By Ken Brosky
I knew this guy, babe, he could do things with his mouth you ain’t never seen. And I ain’t talking about sex here, all right? All right? Get your head out of the gutter and listen to me, because this is a story that’s gonna blow your mind.
There was a guy named Steve who called himself Nines and a guy named Simon who called himself Case. And they were both Phreaks — not the kind we used to make fun of back in high school, not those freaks. I’m talking about Phreaks, babe: phone hackers. Guys who could work the phone system like a clitoris. They could do things that weren’t even supposed to be possible. Getting free calls was just the beginning for these guys, babe.
Let me start with Nines, because Nines was the godfather of them all. Nines didn’t really start the whole idea of phone hacking, I don’t think, because there’s no way to tell who really first started hacking phones, you know? But Nines was something incredible, and he knew it and he flaunted it. What did he do? I’ll tell you what he fucking did.
It all started in the 1960s, when Cap’n Crunch cereal included a free toy whistle in every box. The whistle just so happened to produce a 2600hz tone, which is the exact same tone that AT&T used as a steady signal for unused long-distance lines. Bear with me, babe, bear with me. I’m gonna explain this so even you understand it and appreciate it. What happened was someone figured out that by dialing a number and blowing the whistle into the phone, the phone company was tricked into assuming that the line wasn’t being used. After you blew the whistle, you could call anyone in the world for free.
Nines taught himself to whistle that tone. Not only did he match the 2600hz pitch, he could whistle all of the tones for each of the numbers, which made it even easier to dial free long-distance anywhere. It started as a parlor trick, something he could do at college parties to get free beer or to get laid. Hey, how bad could that have been? Sure the guy was ugly as hell, but those long-distance bills to the parents could put a dent in the drinking money. Don’t tell me you wouldn’t consider it, babe — three minutes of sex with the lights out in exchange for a free half hour of family talk? Hell, I’d consider too, back in those days when there weren’t any cell phones and shit.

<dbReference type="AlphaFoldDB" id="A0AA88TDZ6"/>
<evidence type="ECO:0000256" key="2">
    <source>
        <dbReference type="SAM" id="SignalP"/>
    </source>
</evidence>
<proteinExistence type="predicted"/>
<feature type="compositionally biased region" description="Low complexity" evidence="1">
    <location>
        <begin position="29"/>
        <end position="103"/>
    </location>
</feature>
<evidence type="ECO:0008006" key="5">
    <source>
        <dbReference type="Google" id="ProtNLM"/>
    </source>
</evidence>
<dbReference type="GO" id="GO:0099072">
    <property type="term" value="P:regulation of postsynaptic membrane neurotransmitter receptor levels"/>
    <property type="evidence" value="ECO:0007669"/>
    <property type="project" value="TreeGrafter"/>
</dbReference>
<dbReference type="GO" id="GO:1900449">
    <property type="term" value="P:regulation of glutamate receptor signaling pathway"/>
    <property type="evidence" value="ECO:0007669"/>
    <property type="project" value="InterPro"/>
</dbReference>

We’ll get back to the sex, because the sex turns out to be pretty important. But first, let me tell you about Case. Case came about ten years later, when more phreaks were running around, only these phreaks used to make their own toy boxes to copy the 2600hz dial tone because no one could copy what Nines was doing. No one else could get that whistle right, so they invented all these boxes that could trick the phone companies. Everything was starting to get a lot more complicated and serious. Turns out those wires outside your home lead to some pretty fucking amazing shit somewhere in Ma Bell’s stomach, and everyone was trying to figure out what got her hot. A spunky little teenager in Iowa was suddenly figuring out ways to listen in on conversations inside the FBI office in D.C., and that guy liked to call himself Case.